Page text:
Millions of people have lost their jobs in the wake of COVID-19, and while unemployment benefits can be a lifeline in that scenario, they're often not enough to compensate for an absent paycheck. That's part of the reason a massive economic stimulus package was introduced in late March that calls for, among other provisions, a one-time $1,200 payment for eligible Americans whose income falls below a certain threshold.

Working-age folks who are without a job may need to use their stimulus checks to pay for essentials -- things like food, medications, and rent. But what if you're already retired and therefore aren't counting on that stimulus check to pay your bills because you're still getting Social Security and have the option to tap your retirement savings as needed? You have several options for putting it to good use, so here are a few to start with.

Older man at laptop clutching chin


1. Pad your emergency fund

An emergency fund is something you need at any age, so if yours is lacking, consider adding your stimulus check to it. Even in retirement, you should aim to have enough money in easily available cash to pay for at least three months' worth of living expenses, so if you're not quite there, make padding your emergency fund your priority.

2. Cover home or vehicle repairs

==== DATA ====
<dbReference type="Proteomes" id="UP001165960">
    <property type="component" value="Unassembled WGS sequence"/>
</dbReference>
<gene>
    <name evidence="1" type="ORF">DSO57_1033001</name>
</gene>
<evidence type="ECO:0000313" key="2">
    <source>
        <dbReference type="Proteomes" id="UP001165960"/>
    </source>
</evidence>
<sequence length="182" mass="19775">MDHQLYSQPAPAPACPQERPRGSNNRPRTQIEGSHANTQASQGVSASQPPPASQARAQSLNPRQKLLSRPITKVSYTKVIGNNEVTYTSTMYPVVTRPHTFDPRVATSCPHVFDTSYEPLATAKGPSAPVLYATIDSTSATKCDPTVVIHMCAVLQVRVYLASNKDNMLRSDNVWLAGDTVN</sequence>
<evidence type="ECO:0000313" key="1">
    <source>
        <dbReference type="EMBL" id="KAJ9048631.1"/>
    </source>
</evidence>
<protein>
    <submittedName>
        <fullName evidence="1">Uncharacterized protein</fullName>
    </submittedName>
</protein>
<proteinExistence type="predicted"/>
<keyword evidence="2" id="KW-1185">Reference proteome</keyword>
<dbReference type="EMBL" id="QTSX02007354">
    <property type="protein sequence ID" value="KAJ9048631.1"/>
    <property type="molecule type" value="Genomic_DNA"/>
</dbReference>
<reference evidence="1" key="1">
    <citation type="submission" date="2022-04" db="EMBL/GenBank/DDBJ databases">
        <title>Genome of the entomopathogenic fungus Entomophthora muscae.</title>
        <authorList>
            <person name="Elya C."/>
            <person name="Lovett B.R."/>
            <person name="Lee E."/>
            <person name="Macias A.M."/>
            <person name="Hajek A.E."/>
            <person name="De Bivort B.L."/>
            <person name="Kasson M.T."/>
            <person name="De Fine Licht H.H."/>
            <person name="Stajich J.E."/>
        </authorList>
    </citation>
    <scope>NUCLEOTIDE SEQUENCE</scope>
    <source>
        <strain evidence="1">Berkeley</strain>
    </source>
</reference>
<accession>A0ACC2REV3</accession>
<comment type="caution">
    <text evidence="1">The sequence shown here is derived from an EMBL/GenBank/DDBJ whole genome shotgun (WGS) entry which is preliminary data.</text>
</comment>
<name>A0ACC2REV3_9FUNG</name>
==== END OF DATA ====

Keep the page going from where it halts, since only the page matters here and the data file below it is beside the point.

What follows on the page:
Spending money on existing home or car repairs can help prevent minor problems from turning into major ones. If you've been putting off home projects or work on your automobile to conserve funds (you may be choosing to limit retirement plan withdrawals right about now to avoid having to cash out investments at a loss), your stimulus could help you prevent future headaches.

3. Invest in your health and wellness

The COVID-19 crisis hasn't been easy on anyone, but seniors may be feeling some added pressure. For one thing, you may be worried about falling ill and suffering extreme symptoms. You may also be struggling with feelings of isolation if you're no longer seeing loved ones. As such, it pays to spend your stimulus check on something that could improve your mental and physical health, like fitness equipment, a subscription to an online yoga class, or even a series of appointments with a counselor or social worker who can help you get through these difficult times. Along these lines, if you lack the technology needed to stay connected to the people you care about, invest in it. That could mean buying a tablet or paying for a faster internet connection than the one you have now.

4. Invest in your safety

If you're older, now's not the best time to be cramming into grocery stores to buy food. But grocery delivery can be expensive, and it may be outside your usual budget. If that's the case, why not use your stimulus payment to treat yourself to that added convenience? It could not only make your life easier, but help you stay safe.

5. Invest in the stock market

As a general rule, you should never invest money you expect to need within seven years. But if you don't need your stimulus per se, you have a prime opportunity to grow that $1,200 into a larger sum. You could buy individual stocks you've had your eye for a while, or put your money into index funds, which track the broader market.

Right now, Americans on a whole are hurting financially, and seniors aren't necessarily the exception. If you're getting a stimulus check, be sure to use that money wisely. But also, don't hesitate to spend it on things that make your life easier and help you get through this turbulent period.